Parent Tip of The Week: Routines

Published on Apr 20, 2020

Español / Soomaali

Despite our current circumstances, it's still important for children to have a daily routine. Regular routines and schedules give children a sense of safety and knowing what will happen next in their day. 

You might have seen many examples of color-coded schedules on social media. If something like that works for you, that is great! Keep it up! But if you have found these to be hard to stick to and make you feel more stressed out rather than organized, try to keep a few things in mind:

  • Be flexible with your routine, and if your child is old enough, include them in the planning.
  • Break the day into large chunks of time rather than hour by hour. For example, 
    • morning active time
    • lunch time
    • afternoon quiet time
  • As much as possible, keep routines you had in place before the stay-at-home order. For example, if you were in an afternoon preschool class, do learning activities in the afternoon.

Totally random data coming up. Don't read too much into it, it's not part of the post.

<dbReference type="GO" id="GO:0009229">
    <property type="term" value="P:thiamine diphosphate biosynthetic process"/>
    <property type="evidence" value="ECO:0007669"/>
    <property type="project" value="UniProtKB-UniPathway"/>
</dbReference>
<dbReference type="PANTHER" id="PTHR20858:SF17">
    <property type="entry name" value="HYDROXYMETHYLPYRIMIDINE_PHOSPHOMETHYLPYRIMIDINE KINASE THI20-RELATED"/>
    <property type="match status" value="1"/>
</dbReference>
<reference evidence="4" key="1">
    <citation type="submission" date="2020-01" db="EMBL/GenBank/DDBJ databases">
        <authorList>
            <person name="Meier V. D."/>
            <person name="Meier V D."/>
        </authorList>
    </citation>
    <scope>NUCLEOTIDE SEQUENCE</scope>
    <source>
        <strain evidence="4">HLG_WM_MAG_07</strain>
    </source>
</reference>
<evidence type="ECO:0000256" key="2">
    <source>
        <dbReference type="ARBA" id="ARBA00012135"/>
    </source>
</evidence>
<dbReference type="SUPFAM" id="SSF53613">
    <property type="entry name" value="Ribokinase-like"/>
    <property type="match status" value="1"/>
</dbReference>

• Avoid over-scheduling. If you plan everything down to the minute, things will likely not stay on schedule, which can lead to stress about being behind. 

Every family is different! The most important thing to remember when creating routines is to set up something that works for your family.

Next week we will share ideas on how to balance schedules when you have more than one child.

We're Here For You

Remember, the ELS team is here to support you and want to hear from you! Please reach out to any of the following staff:
 

Emily Conigliaro, parent educator econigliaro@isd271.org 952-681-6228
Eve Clarke, parent educator eclarke@isd271.org 952-681-6973
Sarah Sundberg Perry, parent educator ssundbergperry@isd271.org para español, 952-681-6256
Debra Goebel, ECFE coordinator and parent educator dgoebel@isd271.org 952-681-6257
Melissa Nesbitt, school psychologist mnesbitt@isd271.org 952-806-8940
Livia VanHorne, school social worker lvanhorne@isd271.org 952-806-8939